Reading your work in front of a live audience can be nerve-wracking, but absolutely nothing helps you understand syntax, inflection, and pacing better than oral reading. When that audience is a class full of first graders, you’d better be ready to rock!
After the teacher starts the “criss-cross applesauce 1-2-3” chant, you have about 30 seconds to capture your audience. Make eye contact, make your tone engaging, and make your reading interactive. Stop the story and ask questions. Incorporate physical movement both as a reader and for your listeners. Trust me, the kids will let you know if you’re getting it right…or wrong.
Of course, reading for children has its own special challenges. Presenting to a group of 1st graders is a whole different ballgame than reading for a group of 12th graders, or even—Lord help us all—a passel of middle schoolers. No one will give you more immediate, or more brutal feedback. When I got the news that one of my novels took honorable mention in an international book competition, the immediate response from my 13-year-old was “That makes you the first loser, Mom.” The 15-year-old, not missing a beat, deadpanned, “Actually, Mom’s the 3rd place loser.” Aren’t they supposed to be my biggest fans?
Whether you’re reading for kiddos or reading at a wine tasting (super fun!), the general idea is the same. Read with personality at a leisurely pace. Use volume, pitch, and pace to color the words you are reading. Stop and provide a little commentary. Absolutely do the voices as you read the dialogue. If you’re nervous about changing the vocal quality of your reading voice to represent different characters, at least tap into the emotion or conflict of the passage. The richer the listening experience you provide for your audience, the more interest you will cultivate for your book.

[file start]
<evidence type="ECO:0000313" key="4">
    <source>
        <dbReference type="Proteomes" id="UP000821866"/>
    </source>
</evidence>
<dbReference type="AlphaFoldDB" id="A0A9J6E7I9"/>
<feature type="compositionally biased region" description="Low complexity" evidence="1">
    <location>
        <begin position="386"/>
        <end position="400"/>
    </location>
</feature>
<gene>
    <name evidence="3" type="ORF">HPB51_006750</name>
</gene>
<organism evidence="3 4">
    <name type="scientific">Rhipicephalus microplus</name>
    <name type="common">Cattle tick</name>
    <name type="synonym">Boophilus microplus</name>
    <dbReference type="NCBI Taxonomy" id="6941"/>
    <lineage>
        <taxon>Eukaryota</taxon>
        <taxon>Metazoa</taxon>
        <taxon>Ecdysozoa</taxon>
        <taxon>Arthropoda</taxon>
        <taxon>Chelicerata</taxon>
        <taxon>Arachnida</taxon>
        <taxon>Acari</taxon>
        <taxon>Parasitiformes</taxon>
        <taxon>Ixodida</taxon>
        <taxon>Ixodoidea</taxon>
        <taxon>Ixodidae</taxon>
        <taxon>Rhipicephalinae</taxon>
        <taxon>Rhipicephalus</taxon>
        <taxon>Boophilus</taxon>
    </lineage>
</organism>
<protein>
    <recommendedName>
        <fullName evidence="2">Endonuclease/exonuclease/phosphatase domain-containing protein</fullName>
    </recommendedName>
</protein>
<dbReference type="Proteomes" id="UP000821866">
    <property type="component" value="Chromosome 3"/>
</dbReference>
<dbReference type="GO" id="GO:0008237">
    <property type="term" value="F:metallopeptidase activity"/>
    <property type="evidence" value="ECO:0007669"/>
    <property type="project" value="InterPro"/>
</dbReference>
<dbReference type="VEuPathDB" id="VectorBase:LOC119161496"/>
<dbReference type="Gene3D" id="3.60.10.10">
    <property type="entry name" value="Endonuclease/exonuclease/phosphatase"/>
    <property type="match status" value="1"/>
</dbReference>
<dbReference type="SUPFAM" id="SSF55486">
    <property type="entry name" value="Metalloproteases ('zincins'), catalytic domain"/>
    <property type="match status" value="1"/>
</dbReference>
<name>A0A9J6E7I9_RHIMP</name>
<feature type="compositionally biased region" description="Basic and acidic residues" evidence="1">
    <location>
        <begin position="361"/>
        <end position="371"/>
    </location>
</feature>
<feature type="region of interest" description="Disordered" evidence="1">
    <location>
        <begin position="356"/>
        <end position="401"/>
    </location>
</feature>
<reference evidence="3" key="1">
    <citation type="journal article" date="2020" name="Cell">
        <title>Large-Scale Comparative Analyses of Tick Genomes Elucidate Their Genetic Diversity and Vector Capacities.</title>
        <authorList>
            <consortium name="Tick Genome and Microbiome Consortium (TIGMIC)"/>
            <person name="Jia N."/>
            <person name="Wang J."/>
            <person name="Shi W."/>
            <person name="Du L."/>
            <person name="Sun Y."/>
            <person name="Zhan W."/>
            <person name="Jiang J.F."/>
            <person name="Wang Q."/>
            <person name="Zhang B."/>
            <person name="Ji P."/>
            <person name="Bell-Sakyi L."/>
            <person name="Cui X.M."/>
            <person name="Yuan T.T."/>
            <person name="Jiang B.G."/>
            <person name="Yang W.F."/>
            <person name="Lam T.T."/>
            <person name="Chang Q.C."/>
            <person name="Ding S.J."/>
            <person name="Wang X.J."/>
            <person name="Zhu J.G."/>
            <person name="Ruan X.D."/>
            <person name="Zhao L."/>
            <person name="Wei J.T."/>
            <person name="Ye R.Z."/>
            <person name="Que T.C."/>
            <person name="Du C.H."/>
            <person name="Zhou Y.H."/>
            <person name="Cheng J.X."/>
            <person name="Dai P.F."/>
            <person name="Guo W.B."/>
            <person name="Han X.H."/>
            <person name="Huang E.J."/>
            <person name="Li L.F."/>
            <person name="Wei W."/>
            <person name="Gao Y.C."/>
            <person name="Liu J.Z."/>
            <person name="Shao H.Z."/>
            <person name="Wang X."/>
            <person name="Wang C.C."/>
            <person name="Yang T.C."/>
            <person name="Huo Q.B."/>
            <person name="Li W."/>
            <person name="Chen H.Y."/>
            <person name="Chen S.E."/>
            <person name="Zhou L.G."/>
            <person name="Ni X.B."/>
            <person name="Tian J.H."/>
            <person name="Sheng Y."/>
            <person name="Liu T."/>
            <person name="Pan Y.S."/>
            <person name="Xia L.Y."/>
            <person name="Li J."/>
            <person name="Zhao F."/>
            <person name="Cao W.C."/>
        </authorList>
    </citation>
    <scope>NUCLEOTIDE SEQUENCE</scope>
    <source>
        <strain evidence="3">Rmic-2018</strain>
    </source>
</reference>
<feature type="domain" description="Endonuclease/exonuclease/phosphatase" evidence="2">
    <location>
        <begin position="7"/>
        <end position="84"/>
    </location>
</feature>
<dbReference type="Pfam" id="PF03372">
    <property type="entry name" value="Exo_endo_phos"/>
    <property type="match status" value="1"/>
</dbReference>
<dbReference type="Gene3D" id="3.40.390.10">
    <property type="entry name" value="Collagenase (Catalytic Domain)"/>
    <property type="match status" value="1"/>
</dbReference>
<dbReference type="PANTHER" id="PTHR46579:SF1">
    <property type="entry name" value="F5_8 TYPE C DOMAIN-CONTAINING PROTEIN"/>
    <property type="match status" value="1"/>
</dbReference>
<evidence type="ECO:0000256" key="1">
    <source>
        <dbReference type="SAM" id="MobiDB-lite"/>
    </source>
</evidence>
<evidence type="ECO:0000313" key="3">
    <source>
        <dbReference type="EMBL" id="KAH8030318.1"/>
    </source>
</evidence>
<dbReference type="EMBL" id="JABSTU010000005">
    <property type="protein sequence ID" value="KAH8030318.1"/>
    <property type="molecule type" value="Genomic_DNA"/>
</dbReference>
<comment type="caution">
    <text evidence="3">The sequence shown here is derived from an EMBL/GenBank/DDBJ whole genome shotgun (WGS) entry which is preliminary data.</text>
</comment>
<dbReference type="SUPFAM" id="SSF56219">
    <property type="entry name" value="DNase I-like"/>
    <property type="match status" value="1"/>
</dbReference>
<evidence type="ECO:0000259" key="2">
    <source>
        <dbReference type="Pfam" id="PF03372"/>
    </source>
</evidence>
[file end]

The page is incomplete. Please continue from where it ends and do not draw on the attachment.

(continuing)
This takes practice! Even if you don’t plan on reading in front of a live audience, testing your passages out loud will give you a very good feel for the way readers will experience your story and will help you lend authenticity to dialogue in particular.
Getting recognized for a job well done is great no matter what your craft. A review in the form of hugs and high fives from a class of first graders, though, that’s a special kind of awesome!
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